John Cox

I was not sure what to expect from John Cox when I started me research. I had never heard of him, and without any of the titles in front of his name that are so common among the well known candidates (Governor, Senator, Representative) I half expected to find that he was one of those people who has a message but will be happy if they can just get that message on the evening news sometime because of their campaign.

What I found was a very serious, dedicated candidate who really believes in his message. He has years of experience in various political areas, just none that are in the spotlight so much as where better known candidates have usually been.

Instead of finding a man who had ideas and dreams, I found a man who had experience in making things happen in his own life and in the lives of people around him. I believe that he is a candidate who will not be overwhelmed by the office if he should win the presidency.

Having been pleasantly surprised in my findings, I still had to decide if I would endorse John Cox for president. My conclusion is that – although I do believe that he could fill the office of the president – I do not believe that he is the type of man that this country needs at this time.

His tone is slightly too divisive and idealistic. We need someone who can be grounded in their morals and pragmatic in their direction. Some of John’s ideas are not pragmatic. Others are good, but not focused on the issues that are the most important to us today.

About David

David is the father of 8 extremely organized children (4 girls / 4 boys) who is constantly seeking answers to tough questions related to parenting, education and politics while moonlighting for 40 hours each week as a technology professional. He also enjoys cooking, gardening, and sports.
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7 Responses to John Cox

  1. Michael says:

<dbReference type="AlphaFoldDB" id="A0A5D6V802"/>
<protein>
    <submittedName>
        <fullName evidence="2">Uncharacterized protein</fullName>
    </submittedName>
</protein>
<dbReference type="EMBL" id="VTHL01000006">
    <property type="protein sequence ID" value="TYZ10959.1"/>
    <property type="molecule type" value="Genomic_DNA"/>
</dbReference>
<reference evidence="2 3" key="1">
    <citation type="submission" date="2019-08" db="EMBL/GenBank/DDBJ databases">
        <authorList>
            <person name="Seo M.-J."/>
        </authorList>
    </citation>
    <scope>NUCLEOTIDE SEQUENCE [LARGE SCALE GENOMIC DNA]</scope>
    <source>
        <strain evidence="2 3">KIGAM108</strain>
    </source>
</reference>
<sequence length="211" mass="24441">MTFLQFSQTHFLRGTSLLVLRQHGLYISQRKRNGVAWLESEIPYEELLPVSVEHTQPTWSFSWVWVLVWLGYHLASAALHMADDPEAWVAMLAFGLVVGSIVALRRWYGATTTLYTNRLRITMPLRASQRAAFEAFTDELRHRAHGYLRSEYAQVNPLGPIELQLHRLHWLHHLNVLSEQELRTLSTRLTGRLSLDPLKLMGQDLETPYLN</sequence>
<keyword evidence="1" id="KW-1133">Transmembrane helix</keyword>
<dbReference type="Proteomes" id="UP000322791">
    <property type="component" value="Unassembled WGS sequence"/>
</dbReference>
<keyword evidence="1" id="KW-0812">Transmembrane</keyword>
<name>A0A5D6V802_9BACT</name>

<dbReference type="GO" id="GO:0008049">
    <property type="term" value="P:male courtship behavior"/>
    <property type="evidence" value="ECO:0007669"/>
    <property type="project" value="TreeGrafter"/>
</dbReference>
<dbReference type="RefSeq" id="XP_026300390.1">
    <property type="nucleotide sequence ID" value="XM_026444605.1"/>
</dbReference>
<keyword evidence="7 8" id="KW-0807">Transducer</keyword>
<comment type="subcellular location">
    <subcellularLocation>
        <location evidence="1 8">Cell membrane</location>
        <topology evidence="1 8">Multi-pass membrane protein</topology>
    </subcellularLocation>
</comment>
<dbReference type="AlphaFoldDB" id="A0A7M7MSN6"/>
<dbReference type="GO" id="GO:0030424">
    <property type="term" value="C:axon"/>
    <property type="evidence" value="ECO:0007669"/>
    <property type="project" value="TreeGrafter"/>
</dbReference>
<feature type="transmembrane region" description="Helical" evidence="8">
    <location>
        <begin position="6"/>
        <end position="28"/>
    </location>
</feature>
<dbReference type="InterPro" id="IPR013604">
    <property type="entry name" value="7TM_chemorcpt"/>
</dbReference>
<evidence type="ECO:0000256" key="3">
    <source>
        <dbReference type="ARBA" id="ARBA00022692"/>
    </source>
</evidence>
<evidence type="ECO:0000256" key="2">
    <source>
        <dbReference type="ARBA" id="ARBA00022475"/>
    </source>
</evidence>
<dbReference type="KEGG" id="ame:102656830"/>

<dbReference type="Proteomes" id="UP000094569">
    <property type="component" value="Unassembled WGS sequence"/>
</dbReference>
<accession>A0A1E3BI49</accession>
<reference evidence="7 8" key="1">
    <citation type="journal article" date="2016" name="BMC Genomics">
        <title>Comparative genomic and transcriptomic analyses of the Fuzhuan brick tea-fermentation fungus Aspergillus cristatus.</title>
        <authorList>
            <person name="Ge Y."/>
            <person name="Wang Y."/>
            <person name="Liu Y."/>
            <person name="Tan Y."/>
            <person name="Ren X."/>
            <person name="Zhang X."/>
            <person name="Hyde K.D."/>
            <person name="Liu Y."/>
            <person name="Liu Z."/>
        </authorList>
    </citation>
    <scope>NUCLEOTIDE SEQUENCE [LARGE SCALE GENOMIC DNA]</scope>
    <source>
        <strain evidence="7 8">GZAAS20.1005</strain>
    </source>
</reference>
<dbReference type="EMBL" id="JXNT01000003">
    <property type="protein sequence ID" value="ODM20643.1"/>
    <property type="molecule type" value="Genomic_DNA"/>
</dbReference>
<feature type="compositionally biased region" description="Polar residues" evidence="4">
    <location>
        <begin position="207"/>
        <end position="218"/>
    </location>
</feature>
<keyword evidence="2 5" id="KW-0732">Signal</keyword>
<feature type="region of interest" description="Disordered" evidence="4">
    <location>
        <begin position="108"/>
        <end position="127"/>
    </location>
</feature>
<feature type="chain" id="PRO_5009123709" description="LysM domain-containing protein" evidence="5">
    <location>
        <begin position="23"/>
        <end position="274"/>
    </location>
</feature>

John Cox is a fringe candidate. Period. He’s in it just to get some attention, and as a bored millionaire, he needs LOTS of attention.

    He is not competitive because he’s only raised about $20,000 (sic) since announcing his campaign 18 months ago.

    He’s on his fifth campaign manager and his LEGIONS of former staffers have nothing good to say about him.

    His business “success” has been questioned. He has no electorial successes above one stint on a zoning board. He is not presidential material.

    A few people around the country have been taken in by his pseudo-conservative rhetoric, but that’s all it is, rhetoric, since he can’t back it up with a record of performance.

    More facts:

  2. David says:

    All the more reason for me not to have endorsed him.

  3. Michael says:

    Yes, good move!

  4. Michael says:

    He dropped out of the race on Saturday, so we have one less fringe candidate to worry about. Not that we were worrying.

  5. David says:

    I wonder what the chances are of getting this down to a six man race by January? (I think I can safely name 6 candidates who will not – short of dying – drop out of the race before then. In fact I would expect at least five of the six I have in mind to stay in at least until February 5th.)

  6. Michael says:

    I hope the networks or other debate sponsors put a 7% polling rule on future GOP debates. That cuts out all but Romney, Giuliani, McCain, Thompson, and probably Huckabee. Then, we can have a reasonable debate.

  7. David says:

    I would agree except that putting that kind of a limit (especially with large numbers of candidates like the 8 or nine we currently have) tends to ensure that we will weed out anyone who is not tied to the existing system. I don’t think that’s wise, let the candidates weed themselves out and accept the fringe candidates even if they have nothing useful to contribute.

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